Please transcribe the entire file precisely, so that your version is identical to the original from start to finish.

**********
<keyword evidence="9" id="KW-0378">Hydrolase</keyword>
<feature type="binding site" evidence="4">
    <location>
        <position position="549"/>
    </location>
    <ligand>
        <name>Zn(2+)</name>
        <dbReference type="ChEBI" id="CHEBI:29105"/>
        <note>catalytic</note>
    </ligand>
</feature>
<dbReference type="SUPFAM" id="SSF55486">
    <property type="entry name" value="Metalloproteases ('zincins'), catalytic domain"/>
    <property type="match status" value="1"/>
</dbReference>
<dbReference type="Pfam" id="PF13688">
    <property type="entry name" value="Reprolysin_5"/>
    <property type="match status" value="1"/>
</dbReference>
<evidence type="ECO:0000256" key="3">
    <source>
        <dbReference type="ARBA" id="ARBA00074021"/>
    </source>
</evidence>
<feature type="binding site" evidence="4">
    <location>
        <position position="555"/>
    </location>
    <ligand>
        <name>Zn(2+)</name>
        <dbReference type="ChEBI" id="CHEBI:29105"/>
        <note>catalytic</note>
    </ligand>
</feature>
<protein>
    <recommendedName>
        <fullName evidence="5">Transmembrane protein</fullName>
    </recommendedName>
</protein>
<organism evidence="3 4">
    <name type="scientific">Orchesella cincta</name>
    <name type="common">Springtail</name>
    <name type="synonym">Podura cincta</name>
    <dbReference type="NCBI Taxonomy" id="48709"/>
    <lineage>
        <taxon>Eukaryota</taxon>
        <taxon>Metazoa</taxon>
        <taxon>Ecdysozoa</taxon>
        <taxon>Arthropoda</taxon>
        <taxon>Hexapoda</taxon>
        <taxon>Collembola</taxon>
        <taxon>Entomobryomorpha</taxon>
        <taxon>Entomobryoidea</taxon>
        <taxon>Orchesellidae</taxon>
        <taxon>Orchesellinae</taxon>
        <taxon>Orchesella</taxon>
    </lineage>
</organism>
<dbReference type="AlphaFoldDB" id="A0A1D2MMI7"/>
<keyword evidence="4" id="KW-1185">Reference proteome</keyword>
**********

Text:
<keyword evidence="9" id="KW-0378">Hydrolase</keyword>
<feature type="binding site" evidence="4">
    <location>
        <position position="549"/>
    </location>
    <ligand>
        <name>Zn(2+)</name>
        <dbReference type="ChEBI" id="CHEBI:29105"/>
        <note>catalytic</note>
    </ligand>
</feature>
<dbReference type="SUPFAM" id="SSF55486">
    <property type="entry name" value="Metalloproteases ('zincins'), catalytic domain"/>
    <property type="match status" value="1"/>
</dbReference>
<dbReference type="Pfam" id="PF13688">
    <property type="entry name" value="Reprolysin_5"/>
    <property type="match status" value="1"/>
</dbReference>
<evidence type="ECO:0000256" key="3">
    <source>
        <dbReference type="ARBA" id="ARBA00074021"/>
    </source>
</evidence>
<feature type="binding site" evidence="4">
    <location>
        <position position="555"/>
    </location>
    <ligand>
        <name>Zn(2+)</name>
        <dbReference type="ChEBI" id="CHEBI:29105"/>
        <note>catalytic</note>
    </ligand>
</feature>
<protein>
    <recommendedName>
        <fullName evidence="5">Transmembrane protein</fullName>
    </recommendedName>
</protein>
<organism evidence="3 4">
    <name type="scientific">Orchesella cincta</name>
    <name type="common">Springtail</name>
    <name type="synonym">Podura cincta</name>
    <dbReference type="NCBI Taxonomy" id="48709"/>
    <lineage>
        <taxon>Eukaryota</taxon>
        <taxon>Metazoa</taxon>
        <taxon>Ecdysozoa</taxon>
        <taxon>Arthropoda</taxon>
        <taxon>Hexapoda</taxon>
        <taxon>Collembola</taxon>
        <taxon>Entomobryomorpha</taxon>
        <taxon>Entomobryoidea</taxon>
        <taxon>Orchesellidae</taxon>
        <taxon>Orchesellinae</taxon>
        <taxon>Orchesella</taxon>
    </lineage>
</organism>
<dbReference type="AlphaFoldDB" id="A0A1D2MMI7"/>
<keyword evidence="4" id="KW-1185">Reference proteome</keyword>